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: : >> <snip> : >> : Suggest getting a copy of Historical Railway Modelling by David : >> Jenkinson. : >> : >> Hmm, IMO "...mainly DMUs and a few short loco hauled trains, era : >> will be 80`s and / or 90`s..." is not by any stretch of the : >> imagination 'Historical', bar a few recent developments, it's all : >> but the current scene! :~) : >> : > Course it is, but thats irrelevent. The book is more about the types of : > decisions that need to be made for any era, scale, setting. He wont tell : > you wether to go for code 100 or code 75 but may help you decide if it : > matters to you which to use. : >
: As Jerry has said it is recent era, I was thinking about doing a freelance : layout but based on somewhere real, Selby, Bradford interchange, Garforth, : Bingley etc. : The problem with these locations is they dont have a stabling pint, Buxton
Mines a Guinness! :~)
: was another idea but I think a few layouts are set on this location.
A stabling point only needs to be a siding or two, or do you really mean a depot, those can make a model in themselves.
: : A idea I had was to use Peco Points and use them with the C & L Concrete : sleapers on the Station and aproach, and use Peco Flexi ( wooden sleeper ) : on the stabling point and goods depot. Will the two track systems work : together ?
At your level of knowledge/experience I would *NOT* start mixing track, also the above will probably look crap as Peco (for visual reasons) have reduced the spacing of the sleepers to try and disguise the 'narrow-gauge' look of British 16.5mm gauge track - mix that with properly spaced sleepers and it just going to end in tears before bedtime, or someone learning how to build their own points!
: : For the Peco flexi track would i need to cut the "sprus" between the : sleepers and re space them ( going by other threads and yahoo groups : archives etc the peco tracks sleepers are for HO gauge ) or is it a waist of : time.
Don't even think about it on flexi track, not unless you want a flexi-mess, and have some 16.5 gauge track gauges lying around...
: : I will try get a copy of the book <snip URL>
As "Sailor" has said, don't attempt to model an exact location (not yet...), pick the best bits from many locations and then fit them all together, abiding by prototype practises, and you'll end up with a realistic model of some place that **could** have existed in real life.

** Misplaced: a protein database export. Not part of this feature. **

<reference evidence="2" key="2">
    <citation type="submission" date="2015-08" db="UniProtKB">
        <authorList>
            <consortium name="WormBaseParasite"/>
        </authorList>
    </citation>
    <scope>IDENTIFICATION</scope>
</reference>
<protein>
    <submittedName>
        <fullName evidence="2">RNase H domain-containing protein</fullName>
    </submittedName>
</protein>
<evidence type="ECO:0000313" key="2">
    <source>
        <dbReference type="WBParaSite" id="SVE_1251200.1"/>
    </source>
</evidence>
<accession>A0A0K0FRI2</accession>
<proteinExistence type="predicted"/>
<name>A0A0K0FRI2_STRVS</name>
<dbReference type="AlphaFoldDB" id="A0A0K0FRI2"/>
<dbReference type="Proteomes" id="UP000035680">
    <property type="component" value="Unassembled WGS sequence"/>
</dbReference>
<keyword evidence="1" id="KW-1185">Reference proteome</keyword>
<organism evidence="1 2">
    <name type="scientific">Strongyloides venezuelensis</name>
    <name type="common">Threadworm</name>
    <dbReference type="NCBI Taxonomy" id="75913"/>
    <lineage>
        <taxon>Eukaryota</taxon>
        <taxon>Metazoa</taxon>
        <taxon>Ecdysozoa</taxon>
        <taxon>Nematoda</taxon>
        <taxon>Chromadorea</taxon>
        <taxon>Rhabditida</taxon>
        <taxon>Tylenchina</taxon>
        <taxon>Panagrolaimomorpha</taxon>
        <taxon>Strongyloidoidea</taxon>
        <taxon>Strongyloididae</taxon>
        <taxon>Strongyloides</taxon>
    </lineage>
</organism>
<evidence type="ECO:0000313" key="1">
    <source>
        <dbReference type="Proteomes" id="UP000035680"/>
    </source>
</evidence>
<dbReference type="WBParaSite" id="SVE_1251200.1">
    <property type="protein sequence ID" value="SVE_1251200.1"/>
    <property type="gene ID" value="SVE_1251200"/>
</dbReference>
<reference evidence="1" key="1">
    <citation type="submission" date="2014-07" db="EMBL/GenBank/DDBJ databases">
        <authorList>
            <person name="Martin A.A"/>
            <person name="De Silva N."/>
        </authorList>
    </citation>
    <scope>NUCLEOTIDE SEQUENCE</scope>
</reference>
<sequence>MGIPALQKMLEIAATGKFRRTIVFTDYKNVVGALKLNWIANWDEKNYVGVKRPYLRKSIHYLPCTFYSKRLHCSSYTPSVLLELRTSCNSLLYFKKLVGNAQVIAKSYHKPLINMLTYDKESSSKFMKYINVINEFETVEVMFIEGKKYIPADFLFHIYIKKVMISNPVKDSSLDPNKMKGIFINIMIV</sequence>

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Definatley a Stabling point, 3 tracks ( or 4 with fueling / water / sanding ), no shed not too sure about having a fueling area though The legnth of the layout isnt too bad ( 16 foot ) the width is only 2 foot though,

I will do it all in Peco code 75 then, I dont have any Lima stock ( only a blue / Grey Hornby 101 ex lima )

Simon G
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wrote:

The book in question actually contains a lot of sound modelling advice relevant to any era.
MBQ
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<snip>
[ re "Historical Railway Modelling" by David Jenkinson. ]
: The book in question actually contains a lot of : sound modelling advice relevant to any era.
Then it's a rather inappropriately named book!
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wrote:

Sound modelling advice is sound modelling advice, regardless of era. Without taking the book off the shelf and opening it, A discussion of disguising sharp curves is just one topic that comes to mind.
If you want to criticise the book, I suggest you at least read it first.
MBQ
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wrote:
<snip>
[ re "Historical Railway Modelling" by David Jenkinson. ]
: > Then it's a rather inappropriately named book! : : Sound modelling advice is sound modelling advice, regardless of era.
Put it this way, how many would-be NR/TOC era modellers might be put off the books due to the impression given by the title, thinking that it relates to railway periods long past?...
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wrote:

That's what groups like this are for.
MBQ